In that moment, I made him my personal project. Across town, this red-haired, freckle smitten, soon-to-be fifth grader was also hoping to be challenged. He secretly longed to be a confident writer but was absolutely not going to say so. Doesn't his voice just ring out in that response?
After some fun, first day games, I asked the kids to write down their hopes and dreams for the week. What did they most want to accomplish? Surprisingly, one of Jack's goals was "to have a better attitude toward writing." The door was open! During writing choice, he started a piece about the first goal he scored in lacrosse, his current passion. A classmate of his, Jenny, shared his trapezoid table, and the two set to work between light conversation. Partway through his first paragraph he came and asked for help with the /h/ sound in 'behind', and my empathy grew. Something so simple for my first graders proved challenging for this kid who did his primary learning in Spanish. 'J' or 'H'? No wonder writing was as pleasant as picking snails out of a manure pile. Instead of just giving him the answer (and stopping Jenny before she gave it away) I helped him link his knowledge to other words to find the sound. With less reservation he asked, "How do you spell took?" I replied, "How do you spell book?" Instant connection.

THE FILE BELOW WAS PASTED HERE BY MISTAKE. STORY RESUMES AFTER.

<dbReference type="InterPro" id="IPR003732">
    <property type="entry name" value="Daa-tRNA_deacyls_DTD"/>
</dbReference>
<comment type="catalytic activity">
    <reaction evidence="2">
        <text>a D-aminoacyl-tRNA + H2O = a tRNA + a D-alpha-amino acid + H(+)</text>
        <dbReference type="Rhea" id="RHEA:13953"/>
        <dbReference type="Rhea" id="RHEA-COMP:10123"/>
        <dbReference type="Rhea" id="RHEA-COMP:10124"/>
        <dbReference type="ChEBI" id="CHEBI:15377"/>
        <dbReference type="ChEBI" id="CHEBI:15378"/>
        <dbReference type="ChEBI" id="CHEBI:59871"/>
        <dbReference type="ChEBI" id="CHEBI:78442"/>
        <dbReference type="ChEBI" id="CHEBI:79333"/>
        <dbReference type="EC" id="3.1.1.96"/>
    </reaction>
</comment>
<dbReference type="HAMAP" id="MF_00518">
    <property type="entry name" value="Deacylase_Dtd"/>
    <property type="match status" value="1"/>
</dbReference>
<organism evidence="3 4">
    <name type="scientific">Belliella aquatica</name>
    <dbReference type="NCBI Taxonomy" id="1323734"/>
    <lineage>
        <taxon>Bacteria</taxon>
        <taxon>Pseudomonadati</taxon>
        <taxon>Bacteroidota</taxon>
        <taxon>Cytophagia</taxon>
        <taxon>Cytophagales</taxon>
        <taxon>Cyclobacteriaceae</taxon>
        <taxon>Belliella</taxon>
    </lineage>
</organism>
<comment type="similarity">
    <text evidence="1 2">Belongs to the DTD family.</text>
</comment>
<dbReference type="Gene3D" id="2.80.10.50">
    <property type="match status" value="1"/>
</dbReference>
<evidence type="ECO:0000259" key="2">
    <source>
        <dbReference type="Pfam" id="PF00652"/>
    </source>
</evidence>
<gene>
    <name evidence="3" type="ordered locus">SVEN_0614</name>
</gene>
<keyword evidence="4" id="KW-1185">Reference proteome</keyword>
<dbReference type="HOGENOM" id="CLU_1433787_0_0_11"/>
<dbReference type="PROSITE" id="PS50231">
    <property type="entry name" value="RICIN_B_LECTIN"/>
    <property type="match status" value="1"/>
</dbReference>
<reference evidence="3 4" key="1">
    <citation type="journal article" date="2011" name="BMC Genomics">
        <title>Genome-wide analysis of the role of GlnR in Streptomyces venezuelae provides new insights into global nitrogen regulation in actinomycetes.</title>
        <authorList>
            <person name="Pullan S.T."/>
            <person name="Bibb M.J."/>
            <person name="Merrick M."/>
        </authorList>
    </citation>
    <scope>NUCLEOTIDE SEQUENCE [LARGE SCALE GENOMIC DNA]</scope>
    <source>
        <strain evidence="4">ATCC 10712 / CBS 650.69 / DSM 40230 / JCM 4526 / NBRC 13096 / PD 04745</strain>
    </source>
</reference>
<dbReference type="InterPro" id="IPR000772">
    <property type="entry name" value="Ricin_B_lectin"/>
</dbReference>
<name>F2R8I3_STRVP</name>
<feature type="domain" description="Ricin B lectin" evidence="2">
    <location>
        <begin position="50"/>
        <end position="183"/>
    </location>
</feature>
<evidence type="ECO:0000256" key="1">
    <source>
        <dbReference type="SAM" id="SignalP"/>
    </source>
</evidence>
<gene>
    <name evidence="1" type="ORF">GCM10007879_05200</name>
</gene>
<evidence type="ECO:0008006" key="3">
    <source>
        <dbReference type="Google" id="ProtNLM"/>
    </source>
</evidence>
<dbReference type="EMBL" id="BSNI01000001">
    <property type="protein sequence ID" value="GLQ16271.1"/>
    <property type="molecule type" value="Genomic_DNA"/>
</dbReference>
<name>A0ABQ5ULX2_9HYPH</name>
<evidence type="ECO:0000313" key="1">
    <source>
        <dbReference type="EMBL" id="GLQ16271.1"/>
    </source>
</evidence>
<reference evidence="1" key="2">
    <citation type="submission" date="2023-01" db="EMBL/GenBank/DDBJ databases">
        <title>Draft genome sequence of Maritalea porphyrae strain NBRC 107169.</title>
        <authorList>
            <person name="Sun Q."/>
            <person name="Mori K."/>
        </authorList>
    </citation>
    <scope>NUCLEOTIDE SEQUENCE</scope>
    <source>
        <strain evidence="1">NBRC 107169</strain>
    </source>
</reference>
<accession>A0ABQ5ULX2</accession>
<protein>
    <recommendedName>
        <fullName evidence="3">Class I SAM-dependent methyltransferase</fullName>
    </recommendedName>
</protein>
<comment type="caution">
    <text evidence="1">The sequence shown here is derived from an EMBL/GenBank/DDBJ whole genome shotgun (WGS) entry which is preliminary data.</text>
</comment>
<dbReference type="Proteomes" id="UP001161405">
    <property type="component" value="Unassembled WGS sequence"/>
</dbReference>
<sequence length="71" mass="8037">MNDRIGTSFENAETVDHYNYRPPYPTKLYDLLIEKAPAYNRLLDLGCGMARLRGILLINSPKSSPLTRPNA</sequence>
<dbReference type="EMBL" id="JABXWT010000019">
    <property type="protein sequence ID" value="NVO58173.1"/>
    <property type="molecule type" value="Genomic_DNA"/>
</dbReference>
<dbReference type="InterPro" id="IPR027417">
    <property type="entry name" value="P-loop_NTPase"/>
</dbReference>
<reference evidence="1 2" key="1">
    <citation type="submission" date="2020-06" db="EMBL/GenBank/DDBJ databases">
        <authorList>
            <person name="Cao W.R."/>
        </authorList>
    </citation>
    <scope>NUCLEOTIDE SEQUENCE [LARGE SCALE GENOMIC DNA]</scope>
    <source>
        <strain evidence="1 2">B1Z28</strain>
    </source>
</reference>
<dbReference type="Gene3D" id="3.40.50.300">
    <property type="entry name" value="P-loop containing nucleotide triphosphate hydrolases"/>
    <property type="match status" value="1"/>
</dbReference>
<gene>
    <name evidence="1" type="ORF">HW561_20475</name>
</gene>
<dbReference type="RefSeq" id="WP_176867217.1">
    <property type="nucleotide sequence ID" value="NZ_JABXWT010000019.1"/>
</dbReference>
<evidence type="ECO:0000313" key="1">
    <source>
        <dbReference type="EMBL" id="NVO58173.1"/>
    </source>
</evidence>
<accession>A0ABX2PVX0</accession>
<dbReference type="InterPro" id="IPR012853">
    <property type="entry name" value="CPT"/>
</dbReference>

The next day his mom emailed me to say thanks. Whatever I was doing was working because she found Jack in his room later that afternoon writing in a journal. A first! It brought tears to my eyes to read her kind words. Throughout the week, Jack persevered with his lacrosse project. One day he even stayed in during break time to work (of course there really was "nothing to do outside"), and I promised not to tell. On the last day, he sat with me while we read his piece aloud for editing--adding commas, tightening up run-on sentences, removing unneeded details--the nitty gritty that makes writing tedious. But he stuck with it and had to be coerced into stopping. He wanted to make his piece the best that it could be because it was his story. Working in a high expectation, low-pressure environment allowed him to make mistakes, ask for help, and go for it! His rewards were seeing his words fill up those pages and hearing his story come to life as he read it aloud for the group.
I had the pleasure of watching this happen sixteen times, each in its own way. Some kids were already passionate writers when they began, and some still had stage fright when it came time to share, yet by the end of the week they had become a truly supportive community of writers.
Tomorrow--Part 3, What THEY Taught ME
|Note: 'squak' = squeak and 'whosh' = whoosh! (after our morning nature walk)|
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